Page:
Here, the bakers are moving away from cheap processed fats *to* butter, to comply with the coming regulations. Of course, good bakers always used butter, and are now saying "I told you so"...

Posted by: Brad Richards at March 11, 2007 9:27 AM

The upside of this is that we might finally be able to get french fries cooked in lard, the way the Lord intended them to be!

So we get to stick it to the food nazis and the vegans at the same time!

Posted by: brian at March 11, 2007 9:49 AM

Thanks for the birthday wish, and a very happy belated to you, as well. Please don't feel too shittily about your eyes, Amy. I've been wearing glasses since 2nd grade and they've gotten progressively worse since that time. Birthdays don't make me feel old - it's the trip to my eye doctor every year to have my script upped b/c I'm pretty sure I'll be legally blind by 30.

Posted by: Gretchen at March 11, 2007 11:10 AM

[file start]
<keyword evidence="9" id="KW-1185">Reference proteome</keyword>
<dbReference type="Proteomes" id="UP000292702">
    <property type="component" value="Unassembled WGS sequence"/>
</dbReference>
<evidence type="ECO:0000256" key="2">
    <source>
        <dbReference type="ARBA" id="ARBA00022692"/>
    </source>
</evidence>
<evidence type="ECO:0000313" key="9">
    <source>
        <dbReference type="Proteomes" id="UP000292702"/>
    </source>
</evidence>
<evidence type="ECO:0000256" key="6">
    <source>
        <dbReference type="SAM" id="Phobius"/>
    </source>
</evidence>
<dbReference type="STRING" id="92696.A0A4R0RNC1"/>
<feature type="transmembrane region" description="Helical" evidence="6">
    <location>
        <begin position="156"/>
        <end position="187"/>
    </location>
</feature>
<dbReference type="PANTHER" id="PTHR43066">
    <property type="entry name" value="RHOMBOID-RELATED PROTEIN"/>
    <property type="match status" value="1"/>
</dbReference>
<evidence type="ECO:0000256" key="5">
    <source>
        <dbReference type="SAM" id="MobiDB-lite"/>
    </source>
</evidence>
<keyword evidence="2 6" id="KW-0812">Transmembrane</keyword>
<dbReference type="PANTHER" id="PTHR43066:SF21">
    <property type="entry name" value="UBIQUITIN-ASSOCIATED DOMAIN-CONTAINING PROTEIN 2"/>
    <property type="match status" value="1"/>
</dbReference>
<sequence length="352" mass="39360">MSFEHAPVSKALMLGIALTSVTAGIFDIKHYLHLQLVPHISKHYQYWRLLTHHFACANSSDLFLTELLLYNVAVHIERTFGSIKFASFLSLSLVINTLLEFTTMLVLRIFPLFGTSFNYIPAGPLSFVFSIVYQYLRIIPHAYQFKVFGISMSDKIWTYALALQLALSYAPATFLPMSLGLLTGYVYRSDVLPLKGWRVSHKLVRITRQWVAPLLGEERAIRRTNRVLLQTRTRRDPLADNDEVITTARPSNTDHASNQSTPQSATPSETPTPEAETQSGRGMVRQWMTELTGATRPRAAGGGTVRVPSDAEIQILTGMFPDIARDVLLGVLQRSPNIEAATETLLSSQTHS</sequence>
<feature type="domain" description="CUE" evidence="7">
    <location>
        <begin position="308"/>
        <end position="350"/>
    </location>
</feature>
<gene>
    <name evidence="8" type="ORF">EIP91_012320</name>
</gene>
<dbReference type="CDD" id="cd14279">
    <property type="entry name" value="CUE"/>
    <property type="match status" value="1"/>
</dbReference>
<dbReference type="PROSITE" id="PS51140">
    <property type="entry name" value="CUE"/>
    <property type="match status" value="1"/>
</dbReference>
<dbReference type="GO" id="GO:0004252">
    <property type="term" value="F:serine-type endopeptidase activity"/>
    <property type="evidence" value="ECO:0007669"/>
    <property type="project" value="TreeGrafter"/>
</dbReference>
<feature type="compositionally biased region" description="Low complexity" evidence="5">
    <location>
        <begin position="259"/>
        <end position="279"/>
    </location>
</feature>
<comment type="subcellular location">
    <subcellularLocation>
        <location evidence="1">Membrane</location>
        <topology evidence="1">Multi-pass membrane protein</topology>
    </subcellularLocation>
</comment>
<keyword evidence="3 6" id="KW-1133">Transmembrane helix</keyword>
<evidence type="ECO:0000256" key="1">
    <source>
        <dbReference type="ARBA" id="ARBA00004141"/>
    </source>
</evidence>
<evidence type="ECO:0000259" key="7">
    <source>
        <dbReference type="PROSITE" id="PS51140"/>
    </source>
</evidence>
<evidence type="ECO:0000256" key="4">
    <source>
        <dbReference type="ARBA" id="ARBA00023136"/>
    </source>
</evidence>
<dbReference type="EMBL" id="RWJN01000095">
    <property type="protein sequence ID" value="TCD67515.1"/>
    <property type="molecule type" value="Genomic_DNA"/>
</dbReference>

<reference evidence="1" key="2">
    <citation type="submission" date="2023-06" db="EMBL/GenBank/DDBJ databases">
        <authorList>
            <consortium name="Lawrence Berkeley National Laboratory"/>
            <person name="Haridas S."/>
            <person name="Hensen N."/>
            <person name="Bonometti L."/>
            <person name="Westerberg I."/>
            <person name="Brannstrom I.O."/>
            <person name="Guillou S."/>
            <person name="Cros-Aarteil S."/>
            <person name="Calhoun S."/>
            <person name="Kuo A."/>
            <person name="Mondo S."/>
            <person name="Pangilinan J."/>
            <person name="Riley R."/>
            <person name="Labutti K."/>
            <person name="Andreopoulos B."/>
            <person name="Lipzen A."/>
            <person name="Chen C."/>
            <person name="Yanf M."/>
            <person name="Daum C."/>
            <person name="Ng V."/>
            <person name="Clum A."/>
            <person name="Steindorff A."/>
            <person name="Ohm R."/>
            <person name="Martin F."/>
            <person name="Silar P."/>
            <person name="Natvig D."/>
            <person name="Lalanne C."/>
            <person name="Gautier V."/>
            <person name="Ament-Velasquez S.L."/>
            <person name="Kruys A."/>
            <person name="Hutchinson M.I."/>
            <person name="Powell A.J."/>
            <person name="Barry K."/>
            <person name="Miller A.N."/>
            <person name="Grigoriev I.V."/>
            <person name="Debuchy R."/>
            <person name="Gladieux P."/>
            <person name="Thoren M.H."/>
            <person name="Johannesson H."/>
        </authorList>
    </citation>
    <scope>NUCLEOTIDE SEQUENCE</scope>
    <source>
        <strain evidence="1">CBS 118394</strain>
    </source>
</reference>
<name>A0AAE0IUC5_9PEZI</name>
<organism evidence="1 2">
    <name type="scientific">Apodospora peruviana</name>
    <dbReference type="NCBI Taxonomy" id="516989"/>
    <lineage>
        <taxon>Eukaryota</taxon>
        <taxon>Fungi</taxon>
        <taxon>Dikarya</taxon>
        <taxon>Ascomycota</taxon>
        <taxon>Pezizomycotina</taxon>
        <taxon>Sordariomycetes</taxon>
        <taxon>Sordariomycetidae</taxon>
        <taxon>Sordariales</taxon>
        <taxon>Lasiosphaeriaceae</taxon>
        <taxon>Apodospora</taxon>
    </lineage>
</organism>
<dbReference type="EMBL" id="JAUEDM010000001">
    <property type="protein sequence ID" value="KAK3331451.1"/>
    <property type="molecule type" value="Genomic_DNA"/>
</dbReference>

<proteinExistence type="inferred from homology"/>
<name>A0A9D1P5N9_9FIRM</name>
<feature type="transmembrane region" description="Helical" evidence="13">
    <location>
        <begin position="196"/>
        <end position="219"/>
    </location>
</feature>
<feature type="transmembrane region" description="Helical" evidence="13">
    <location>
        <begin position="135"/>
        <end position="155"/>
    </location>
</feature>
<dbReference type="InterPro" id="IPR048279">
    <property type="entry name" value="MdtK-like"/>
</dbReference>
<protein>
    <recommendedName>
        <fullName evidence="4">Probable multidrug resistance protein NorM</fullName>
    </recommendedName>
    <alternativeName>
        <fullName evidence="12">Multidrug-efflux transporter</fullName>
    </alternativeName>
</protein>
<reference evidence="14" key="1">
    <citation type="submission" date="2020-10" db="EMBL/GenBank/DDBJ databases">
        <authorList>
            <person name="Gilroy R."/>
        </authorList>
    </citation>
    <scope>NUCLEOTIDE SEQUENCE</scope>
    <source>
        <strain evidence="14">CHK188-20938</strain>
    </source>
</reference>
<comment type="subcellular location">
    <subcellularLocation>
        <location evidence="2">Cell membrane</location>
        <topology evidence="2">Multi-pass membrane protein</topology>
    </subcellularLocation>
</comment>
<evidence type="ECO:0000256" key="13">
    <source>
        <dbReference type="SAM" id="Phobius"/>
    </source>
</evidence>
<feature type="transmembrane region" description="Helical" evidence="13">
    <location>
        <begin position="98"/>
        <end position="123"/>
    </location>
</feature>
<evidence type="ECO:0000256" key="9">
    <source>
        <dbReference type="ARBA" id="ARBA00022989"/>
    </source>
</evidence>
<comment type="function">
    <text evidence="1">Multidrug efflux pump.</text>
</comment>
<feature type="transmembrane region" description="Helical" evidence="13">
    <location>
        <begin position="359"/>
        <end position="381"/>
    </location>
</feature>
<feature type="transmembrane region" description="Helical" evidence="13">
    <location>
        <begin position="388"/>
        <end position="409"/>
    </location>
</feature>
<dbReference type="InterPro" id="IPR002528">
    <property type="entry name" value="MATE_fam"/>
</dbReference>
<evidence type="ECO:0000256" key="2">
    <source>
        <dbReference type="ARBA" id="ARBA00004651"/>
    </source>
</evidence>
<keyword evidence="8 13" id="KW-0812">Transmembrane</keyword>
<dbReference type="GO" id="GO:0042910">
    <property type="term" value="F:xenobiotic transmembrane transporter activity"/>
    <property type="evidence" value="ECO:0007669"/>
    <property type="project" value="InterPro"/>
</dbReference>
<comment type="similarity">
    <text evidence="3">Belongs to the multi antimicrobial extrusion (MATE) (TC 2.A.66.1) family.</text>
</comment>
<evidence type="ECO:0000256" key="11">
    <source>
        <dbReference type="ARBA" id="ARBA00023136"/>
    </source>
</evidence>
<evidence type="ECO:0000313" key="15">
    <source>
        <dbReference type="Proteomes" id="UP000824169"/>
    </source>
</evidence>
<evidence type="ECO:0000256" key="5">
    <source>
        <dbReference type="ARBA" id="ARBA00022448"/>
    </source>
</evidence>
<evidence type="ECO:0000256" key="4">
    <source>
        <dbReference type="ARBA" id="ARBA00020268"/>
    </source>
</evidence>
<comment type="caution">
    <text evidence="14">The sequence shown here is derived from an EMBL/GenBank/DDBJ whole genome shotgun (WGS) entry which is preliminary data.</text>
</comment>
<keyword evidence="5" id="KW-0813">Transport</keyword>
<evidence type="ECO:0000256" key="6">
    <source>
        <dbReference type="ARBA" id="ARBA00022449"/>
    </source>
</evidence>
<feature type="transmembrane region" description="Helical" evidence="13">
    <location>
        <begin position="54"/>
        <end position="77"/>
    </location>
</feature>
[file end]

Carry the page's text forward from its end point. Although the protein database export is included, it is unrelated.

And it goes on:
There are lots of differences between northern and southern Europeans, not the least of which might very well involve their respective genetic heritages. Northerners have been selected over thousands of years for the ability to survive cold winters and caloric deprivation during those winters. I suspect that those in the Mediterranean regions do more walking year-round. Of course diet may very well play a part in coronary artery disease for them as well as for us, but it is hard to imagine how to control for all of these variables even in the best epidemiological study. Have the various studies controlled for average blood pressures, sodium and potassium intake, or lack of exposure to the sun during the winter? For instance, many meat products are heavily laced with salt (just like the french fries so beloved by Brits). The northern population has also adapted genetically to vitamin D deprivation by having overly light skin color, and there is no reason a priori to exclude this as a factor in heart disease any more than any other condition, since it brings along with it other adaptations including the body's use of the p53 gene for controlling melanocyte activation.